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Grave of Thomas Newcomen
Bunhill Fields Burial Grounds, City Road, Islington, London, UK
associated engineer
Thomas Newcomen
date  8th August 1729
era  Georgian  |  category  Grave of Engineer  |  reference  TQ325823
Thomas Newcomen was the inventor of the first practical atmospheric steam engine, which was used widely in pre-Industrial Revolution Britain to pump water from mines. He died in London while staying with a friend, and was buried in an unmarked grave at Bunhill Fields Burial Grounds.
Newcomen (1663/4-1729) worked as an ironmonger in Dartmouth, Devon, before discovering he could use the pressure of the atmosphere to depress a piston in a vacuum-filled cylinder to produce mechanical power. He built his first known working engine in 1712 at the Conygree Coal Works, near Tipton in Staffordshire.
He travelled England overseeing the erection of his engines and visiting the foundries where their parts were cast. He was in London on several occasions in the years before his death, and in 1729 was staying with Edward Wallin (c.1679-1733) at his home in the parish of St Mary Magdalen, Bermondsey. Wallin was a friend and fellow Baptist, and minister at Maze Pond, Southwark.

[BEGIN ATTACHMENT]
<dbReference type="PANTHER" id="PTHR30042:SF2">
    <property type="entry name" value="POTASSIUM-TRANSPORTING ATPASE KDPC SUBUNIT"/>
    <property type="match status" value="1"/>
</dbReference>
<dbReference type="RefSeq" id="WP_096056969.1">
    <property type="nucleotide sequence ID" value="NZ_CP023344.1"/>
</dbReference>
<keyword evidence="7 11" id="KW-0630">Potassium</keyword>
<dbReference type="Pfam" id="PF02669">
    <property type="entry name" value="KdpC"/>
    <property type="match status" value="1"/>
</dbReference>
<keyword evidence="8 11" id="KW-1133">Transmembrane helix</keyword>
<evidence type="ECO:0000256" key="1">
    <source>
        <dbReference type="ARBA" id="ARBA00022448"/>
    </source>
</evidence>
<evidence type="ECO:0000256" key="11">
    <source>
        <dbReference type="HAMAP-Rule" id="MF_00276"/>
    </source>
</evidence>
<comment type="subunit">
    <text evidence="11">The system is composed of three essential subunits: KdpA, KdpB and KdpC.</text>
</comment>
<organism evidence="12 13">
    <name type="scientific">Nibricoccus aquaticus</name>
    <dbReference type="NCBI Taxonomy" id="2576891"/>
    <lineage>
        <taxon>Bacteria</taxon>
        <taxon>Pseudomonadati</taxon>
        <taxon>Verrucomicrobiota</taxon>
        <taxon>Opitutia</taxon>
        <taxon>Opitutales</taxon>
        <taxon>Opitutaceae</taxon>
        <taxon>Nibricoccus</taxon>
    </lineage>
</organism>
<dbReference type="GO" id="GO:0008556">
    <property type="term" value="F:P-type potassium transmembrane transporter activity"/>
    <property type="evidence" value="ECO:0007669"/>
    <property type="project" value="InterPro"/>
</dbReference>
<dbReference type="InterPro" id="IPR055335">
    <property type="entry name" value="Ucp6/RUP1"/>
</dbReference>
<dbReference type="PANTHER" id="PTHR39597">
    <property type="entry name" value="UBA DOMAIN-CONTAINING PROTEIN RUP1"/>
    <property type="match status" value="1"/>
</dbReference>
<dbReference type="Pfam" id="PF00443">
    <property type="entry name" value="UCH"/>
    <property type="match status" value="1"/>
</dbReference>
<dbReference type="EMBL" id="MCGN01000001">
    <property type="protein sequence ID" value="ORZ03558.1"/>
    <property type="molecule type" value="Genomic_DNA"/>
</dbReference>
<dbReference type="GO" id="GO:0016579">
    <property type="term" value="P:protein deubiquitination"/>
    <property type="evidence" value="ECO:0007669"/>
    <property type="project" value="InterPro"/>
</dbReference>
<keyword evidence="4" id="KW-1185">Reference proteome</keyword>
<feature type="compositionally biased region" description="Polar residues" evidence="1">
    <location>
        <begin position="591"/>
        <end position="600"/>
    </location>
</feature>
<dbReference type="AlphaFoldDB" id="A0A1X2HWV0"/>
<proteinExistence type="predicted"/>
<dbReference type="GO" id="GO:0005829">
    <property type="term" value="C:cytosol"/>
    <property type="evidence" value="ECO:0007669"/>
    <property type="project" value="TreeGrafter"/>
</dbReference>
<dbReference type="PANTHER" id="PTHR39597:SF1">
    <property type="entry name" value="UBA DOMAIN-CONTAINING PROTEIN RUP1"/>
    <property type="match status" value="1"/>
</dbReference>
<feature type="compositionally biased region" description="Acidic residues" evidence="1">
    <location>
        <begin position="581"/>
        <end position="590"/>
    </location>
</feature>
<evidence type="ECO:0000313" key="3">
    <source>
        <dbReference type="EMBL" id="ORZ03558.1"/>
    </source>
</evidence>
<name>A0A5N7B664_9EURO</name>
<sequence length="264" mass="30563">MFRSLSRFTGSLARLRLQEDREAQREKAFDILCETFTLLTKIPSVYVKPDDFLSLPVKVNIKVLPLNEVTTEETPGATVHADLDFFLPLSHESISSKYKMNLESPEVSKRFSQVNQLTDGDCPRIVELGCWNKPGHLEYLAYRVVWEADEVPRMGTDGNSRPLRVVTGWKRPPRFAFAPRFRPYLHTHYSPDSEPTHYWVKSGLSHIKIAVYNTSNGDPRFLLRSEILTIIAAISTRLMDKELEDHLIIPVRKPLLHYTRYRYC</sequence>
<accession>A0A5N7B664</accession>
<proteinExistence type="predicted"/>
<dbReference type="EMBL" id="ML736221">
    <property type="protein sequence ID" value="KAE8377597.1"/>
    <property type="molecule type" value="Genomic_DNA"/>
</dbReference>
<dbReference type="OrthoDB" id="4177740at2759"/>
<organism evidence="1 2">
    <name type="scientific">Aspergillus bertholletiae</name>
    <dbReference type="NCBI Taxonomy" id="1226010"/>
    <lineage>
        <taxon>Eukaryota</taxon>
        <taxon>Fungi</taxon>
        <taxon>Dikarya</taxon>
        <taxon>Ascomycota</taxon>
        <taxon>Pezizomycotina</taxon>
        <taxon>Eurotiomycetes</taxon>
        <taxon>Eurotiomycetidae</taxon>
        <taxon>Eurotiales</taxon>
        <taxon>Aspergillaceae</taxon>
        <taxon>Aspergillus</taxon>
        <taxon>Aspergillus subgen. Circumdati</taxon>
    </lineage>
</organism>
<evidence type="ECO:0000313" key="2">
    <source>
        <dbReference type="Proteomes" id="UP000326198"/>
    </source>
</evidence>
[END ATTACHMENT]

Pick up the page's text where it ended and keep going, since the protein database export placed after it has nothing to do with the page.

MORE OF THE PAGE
It seems that Newcomen died of a fever on 5th August 1729. His nephew John was in attendance. Newcomen was aged 65 years and 5 months. He left no will.
As a Baptist, he was buried at the non-conformist cemetery at Bunhill Fields. He was interred on 8th August 1729 in a common vault at a cost of 14 shillings (70p). The exact location of his grave is not known.
Research: ECPK
bibliography
"The Steam Engine of Thomas Newcomen" by L.T.C. Rolt and J.S. Allen, Landmark Publishing, Ashbourne, second revised edition 1997
"Thomas Newcomen: The Prehistory of the Steam Engine"
by L.T.C. Rolt, David & Charles, Dawlish, 1963
Location

Grave of Thomas Newcomen